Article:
“From the outset of these negotiations I have spoken about Congress’s vital role in preventing Iran from acquiring nuclear weapons. The passage of this legislation today  now ensures that Congress will have a formal role in reviewing any negotiated nuclear agreement with Iran. While it remains unclear whether a deal can ultimately be reached, I have several concerns with the current framework agreement, and especially with Iran’s dangerous characterization of it. In the coming weeks, we must gain clarity on many issues, including the extent to which inspectors will have anytime, anywhere access, the timing and pace of sanctions relief, and whether Iran will be forced to come clean on the military dimensions of its program.  Only when we have a clearer understanding of Iran’s obligations and concessions, can Congress accurately judge any final deal.”
The Iran Nuclear Agreement Review Act of 2015 passed the U.S. Senate last week by a vote of 98-1. This bipartisan legislation creates a formal process for congressional review of any nuclear agreement with Iran by requiring the President to submit to Congress its complete details within five-days of completion. During that congressional review period, the bill prohibits the Administration from suspending, waiving, or lessening congressional sanctions for up to 52 days after submitting the proposed deal to Congress. A 30-day review period is guaranteed to Congress by the bill, which also includes an additional 12 days of review should Congress pass any legislation and additional time should the President veto such legislation. Finally, the legislation ensures the ability of Congress to pass a join resolution that preserves sanctions indefinitely, congressional oversight measures to ensure verifiable compliance with the agreement, and makes new information on Iran’s nuclear facilities, missiles programs, and support for terrorism globally available to lawmakers.

Deutch Applauds Colleagues for Swift Passage of Sanctions Targeting Hezbollah's Financial Assets

Today, Congressman Ted Deutch (FL-21), Ranking Democrat on the House Foreign Affairs Committee’s Subcommittee on the Middle East and North Africa, applauded the House of Representatives for its swift passage of legislation to impose new sanctions targeting the financial assets of the terrorist organization Hezbollah.  Deutch led the bipartisan effort to introduce and pass the Hezbollah International Financing Prevention Act along with Foreign Affairs Committee Chairman Ed Royce (R-CA), Ranking Member Rep. Eliot Engel (D-NY), Budget Committee Chairman Tom Price (R-GA), and Reps. Mark Meadows (R-NC), Grace Meng (D-NY) and Lee Zeldin (R-NY), all members of the House Foreign Affairs Committee.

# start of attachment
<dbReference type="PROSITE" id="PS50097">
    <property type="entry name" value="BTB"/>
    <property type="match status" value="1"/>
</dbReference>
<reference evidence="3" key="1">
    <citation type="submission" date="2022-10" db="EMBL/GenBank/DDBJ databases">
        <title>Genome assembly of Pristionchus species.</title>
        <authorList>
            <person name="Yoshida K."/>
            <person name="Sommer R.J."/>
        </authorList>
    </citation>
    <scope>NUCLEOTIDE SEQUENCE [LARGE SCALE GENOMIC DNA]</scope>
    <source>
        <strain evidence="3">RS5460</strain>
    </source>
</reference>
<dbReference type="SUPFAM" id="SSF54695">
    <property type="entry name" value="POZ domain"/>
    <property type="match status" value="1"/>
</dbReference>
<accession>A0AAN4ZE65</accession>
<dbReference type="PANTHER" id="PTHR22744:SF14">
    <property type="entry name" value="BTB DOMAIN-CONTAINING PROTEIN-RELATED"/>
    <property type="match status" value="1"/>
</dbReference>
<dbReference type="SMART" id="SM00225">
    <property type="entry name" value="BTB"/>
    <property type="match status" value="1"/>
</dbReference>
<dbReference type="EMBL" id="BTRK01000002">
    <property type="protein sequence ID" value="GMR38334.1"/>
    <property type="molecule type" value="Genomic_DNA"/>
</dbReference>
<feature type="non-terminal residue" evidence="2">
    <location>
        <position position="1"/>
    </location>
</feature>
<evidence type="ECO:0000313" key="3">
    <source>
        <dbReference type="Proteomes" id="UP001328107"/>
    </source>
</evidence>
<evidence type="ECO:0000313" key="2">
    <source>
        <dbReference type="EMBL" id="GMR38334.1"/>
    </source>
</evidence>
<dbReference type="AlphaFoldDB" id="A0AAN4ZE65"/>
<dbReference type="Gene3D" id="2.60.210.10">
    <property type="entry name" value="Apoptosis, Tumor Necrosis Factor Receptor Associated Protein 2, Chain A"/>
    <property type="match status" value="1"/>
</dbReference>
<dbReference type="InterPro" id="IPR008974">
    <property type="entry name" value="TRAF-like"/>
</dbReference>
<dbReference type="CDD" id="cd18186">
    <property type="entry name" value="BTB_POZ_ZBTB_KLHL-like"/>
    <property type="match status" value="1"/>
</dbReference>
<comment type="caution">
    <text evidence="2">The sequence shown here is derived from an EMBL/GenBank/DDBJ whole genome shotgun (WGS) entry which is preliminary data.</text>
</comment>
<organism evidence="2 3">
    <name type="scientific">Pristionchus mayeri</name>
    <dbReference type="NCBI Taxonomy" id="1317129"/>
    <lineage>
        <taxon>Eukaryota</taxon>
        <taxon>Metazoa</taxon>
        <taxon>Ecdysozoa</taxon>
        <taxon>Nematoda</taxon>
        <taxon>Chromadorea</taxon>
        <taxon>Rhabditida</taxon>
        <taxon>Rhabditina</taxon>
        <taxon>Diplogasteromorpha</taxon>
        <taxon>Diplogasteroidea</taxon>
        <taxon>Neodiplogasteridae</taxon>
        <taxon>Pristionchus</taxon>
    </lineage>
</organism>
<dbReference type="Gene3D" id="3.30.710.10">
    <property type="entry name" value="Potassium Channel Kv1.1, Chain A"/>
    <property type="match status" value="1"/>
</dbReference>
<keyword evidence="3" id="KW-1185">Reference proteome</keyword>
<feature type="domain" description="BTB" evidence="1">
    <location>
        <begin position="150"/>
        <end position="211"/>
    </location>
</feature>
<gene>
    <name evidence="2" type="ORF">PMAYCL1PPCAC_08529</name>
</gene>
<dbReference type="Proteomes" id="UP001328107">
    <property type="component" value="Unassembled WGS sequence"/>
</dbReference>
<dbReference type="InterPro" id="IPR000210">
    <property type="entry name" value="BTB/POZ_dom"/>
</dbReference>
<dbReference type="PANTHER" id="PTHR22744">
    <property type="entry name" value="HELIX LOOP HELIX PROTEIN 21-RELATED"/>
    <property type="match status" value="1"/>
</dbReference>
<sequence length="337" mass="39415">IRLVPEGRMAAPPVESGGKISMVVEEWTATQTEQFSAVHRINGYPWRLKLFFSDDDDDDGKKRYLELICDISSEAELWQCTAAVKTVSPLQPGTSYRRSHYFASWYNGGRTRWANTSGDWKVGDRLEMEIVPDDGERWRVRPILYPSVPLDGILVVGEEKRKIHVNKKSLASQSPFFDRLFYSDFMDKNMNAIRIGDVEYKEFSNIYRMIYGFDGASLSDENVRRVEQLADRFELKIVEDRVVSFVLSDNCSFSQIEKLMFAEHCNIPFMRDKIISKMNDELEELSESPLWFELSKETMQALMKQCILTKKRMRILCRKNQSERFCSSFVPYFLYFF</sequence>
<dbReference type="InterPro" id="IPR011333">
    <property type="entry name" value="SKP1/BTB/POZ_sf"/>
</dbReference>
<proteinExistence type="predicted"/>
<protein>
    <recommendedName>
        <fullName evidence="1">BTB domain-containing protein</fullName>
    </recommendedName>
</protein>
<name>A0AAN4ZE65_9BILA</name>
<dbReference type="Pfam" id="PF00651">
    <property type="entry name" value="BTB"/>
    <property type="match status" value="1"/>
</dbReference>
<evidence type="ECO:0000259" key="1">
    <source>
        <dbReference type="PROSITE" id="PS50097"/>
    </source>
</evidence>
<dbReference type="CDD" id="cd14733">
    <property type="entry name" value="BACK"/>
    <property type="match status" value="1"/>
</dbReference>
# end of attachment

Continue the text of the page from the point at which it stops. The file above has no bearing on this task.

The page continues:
“Hezbollah is one of the most dangerous and deadly terrorist organizations in the world and has shown its willingness to attack around the globe. From arms dealing to drug trafficking to money laundering, Hezbollah relies on a sophisticated global financial network to fund its terrorist activities around the world,” said Congressman Deutch. “The Hezbollah International Financing Prevention Act of 2015 will force financial institutions around the world to choose between facilitating Hezbollah’s terror or accessing the American banking system.” 

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Rep. Ted Deutch Introduces Bipartisan Bill to Make Animal Abuse a Crime

Today, U.S. Reps. Ted Deutch (FL-21) and Lamar Smith (TX-21) introduced new bipartisan legislation to outlaw the sordid practice of animal crushing and other forms of cruelty against animals. The Preventing Animal Cruelty and Torture (PACT) Act builds on the passage of the Animal Crush Video Prohibition Act of 2010, which banned videos that depict these acts of violence by making the underlying abuse of animals a crime. Joining Reps. Deutch and Smith as original cosponsors of the PACT Act were Reps. Earl Blumenauer (OR-3), Tom Marino (PA-10), Steve Cohen (TN-9), Steve Chabot (OH-1), Jerrold Nadler (NY-10), and Pat Meehan (PA-7).

“Congress outlawed the distribution of animal crush videos five years ago, but such violent abuse of innocent animals should be illegal regardless of whether or not a camera is running," said Congressman Deutch (FL-12). "Too many animals are subjected to unfathomable cruelty and abuse, out of no fault of their own and no recourse for protection. These inhumane acts have no place in our society. I am encouraged by the strong bipartisan support for the PACT Act, and am hopeful that we can work together to make engaging in animal crushing a crime in the 114th Congress."

A copy of the PACT Act is available here.